dp upi lmpe qgT TIY ee siubf ri nw? giw si qiesa--
forgot how to talk for a second, sorry. ahem. okay, go. no, wait, one more irrelevant and maybe not entirely ENglish thing to say: i was reading something the other day and you may have seen it, I don't know, but it's about how scientists found amino acids in the heart of a supernovae that make it smell like raspberries and rum? and taste like it, too. that kept popping up in my head, i think, no i don't know why, while i was reading this. well, no, probably i do know why: because like that strange and almost, i don't know, unholy fact, this accordioned story made me look at things differently, and sort of peeled open regulus, peeled open hogwarts and even the way that we use language...this sounded like a song or poem and some parts I had to read out loud. Of course this also smacks of your characteristic intelligence and sardonic sense of humor, and i can imagine you smiling ironically writing this, particularly the first paragraph. that whole paragraph is like an ironic smile.
GUBBY. first of all. the idea of the lion star as a part of a constellation. something i've always thought was interesting that you touched on here, so, so well, is that constellations are completely human. there's nothing about a constellation that exists beyond our ability to see them. stars aren't actually connected. but we're so driven by the patterns we see in things, and regulus is so driven by those patterns, by his self-identification with the lion in a snake den, and he accepts his role as one star in a constellation, so he's never his own man. UHASKJDHLKASDJHFLASDKF this story. it's a bit of a trip because, wow, here is a flower and a star having a face-off in front of a lake--but also, you've made everything make perfect sense inside of this world. I got a distinct feeling from this, too, like I felt like I was in a dark place with stars around, and I think I felt like I was really in this seething, boiling body of desire and derision, and this glowing, pulsing narration is punctuated by little comments which have feelers and pull in all the paragraphs around them TO EAT THEM, because yes, that's what is happening--the little comments command the paragraphs, as you have made regulus--one star in a constellation--command the other stars.
And at the same time I'm deriving some understanding of Regulus from this idea of his name...there's this sparse, absolutely stunning line: "They havenít even seen the star; they wouldnít know where to look." And it makes me keep rethinking things, so I encounter each statement, each section of this piece in a rolling state of mind, starting at Regulus as one star and then, Regulus is a star and then no, he's a mass with gravity and a heart, and a sharp brain that sometimes hurts him, and such a lovely sense of ironic humor, and so he keeps putting himself in another dimension so that he's one star in a constellation...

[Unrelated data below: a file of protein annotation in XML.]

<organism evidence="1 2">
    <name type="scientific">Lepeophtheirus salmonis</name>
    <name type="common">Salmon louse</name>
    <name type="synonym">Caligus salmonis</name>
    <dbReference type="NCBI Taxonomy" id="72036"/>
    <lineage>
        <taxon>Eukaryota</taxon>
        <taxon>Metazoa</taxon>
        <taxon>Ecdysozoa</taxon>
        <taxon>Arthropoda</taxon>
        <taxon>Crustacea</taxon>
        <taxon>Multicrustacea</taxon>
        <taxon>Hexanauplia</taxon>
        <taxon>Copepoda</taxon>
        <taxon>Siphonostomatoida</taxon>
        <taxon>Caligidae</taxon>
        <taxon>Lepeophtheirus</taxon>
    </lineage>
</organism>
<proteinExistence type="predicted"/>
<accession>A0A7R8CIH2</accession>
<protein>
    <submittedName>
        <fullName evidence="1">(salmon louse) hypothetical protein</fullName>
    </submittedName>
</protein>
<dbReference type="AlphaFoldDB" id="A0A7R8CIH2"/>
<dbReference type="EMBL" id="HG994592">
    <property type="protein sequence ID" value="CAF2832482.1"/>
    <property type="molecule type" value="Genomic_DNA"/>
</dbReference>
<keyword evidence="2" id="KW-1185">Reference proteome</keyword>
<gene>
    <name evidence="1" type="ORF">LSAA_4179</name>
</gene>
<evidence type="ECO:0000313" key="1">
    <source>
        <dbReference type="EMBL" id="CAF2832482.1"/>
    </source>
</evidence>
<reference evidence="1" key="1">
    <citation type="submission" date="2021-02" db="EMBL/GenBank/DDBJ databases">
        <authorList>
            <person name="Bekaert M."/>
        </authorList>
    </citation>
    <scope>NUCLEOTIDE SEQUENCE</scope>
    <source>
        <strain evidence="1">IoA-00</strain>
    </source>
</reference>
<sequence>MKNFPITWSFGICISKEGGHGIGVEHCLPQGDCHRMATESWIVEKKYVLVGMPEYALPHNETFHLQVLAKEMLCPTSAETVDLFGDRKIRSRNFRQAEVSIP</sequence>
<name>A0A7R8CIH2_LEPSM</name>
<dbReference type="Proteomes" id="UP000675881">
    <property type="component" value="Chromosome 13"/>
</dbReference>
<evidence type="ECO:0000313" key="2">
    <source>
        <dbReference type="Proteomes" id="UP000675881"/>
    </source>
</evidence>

And this line: There is still a heart inside him, whether he is a lion or a serpent. ALL THE FEELS, GUBBY, ALL OF THEM. Regulus has this special self-awareness which, at the same time, is also a strange kind of blindness. He's made up his mind about who he is, which is the realest self: because nobody is born into anything, everyone is always choosing to continue the loop or to break it, and a choice is a choice. But at the same time, this same self-awareness is making him blind to certain things, like what is outside of himself, or, I guess, what possibilities haven't converged with him, yet.
He likes the threshold, the division, the point of divergence. He needs it to be there. There are shades of grey in every story, in his especially, but there is still a spectrum. I can't--there's nothing I could say to make that look more beautiful than it is. So I'm just going to point out that I love this line.
And how can I begin to address your concern for characterization? if the length of the one-shot, in this case length extremely earned, and wholly deserved, is not enough to convince you that you have managed to tap into the spirit and turmoil of a character and made him into a glassy, restless, touched-by-starlight blessed-and-cursed human. You've made him a star and we're going to watch him die and love and want and need until millennia, and centuries after he already has. You've made me see his death, at eighteen, all over again but also, not really, because I'm looking at it for the first time because now I know who Regulus is.
You've said twice in this story that it's just another one, and maybe it is, and maybe all stories are amazing, and philosophical mash-ups of austerity and fever, but also, maybe they're not, and maybe some stars are really the brightest in their constellations and aren't just compared to the others on empty grounds. Maybe some are the brightest, do you know what I mean?
Even if you don't, I'm right. You don't have to be wrong, but I'm right. And I'm Lily. So doubly so.
I can't end this in any semblance of a proper way, or any way at all. So here is the end. I'm still a little bit--no, a large bit--in awe.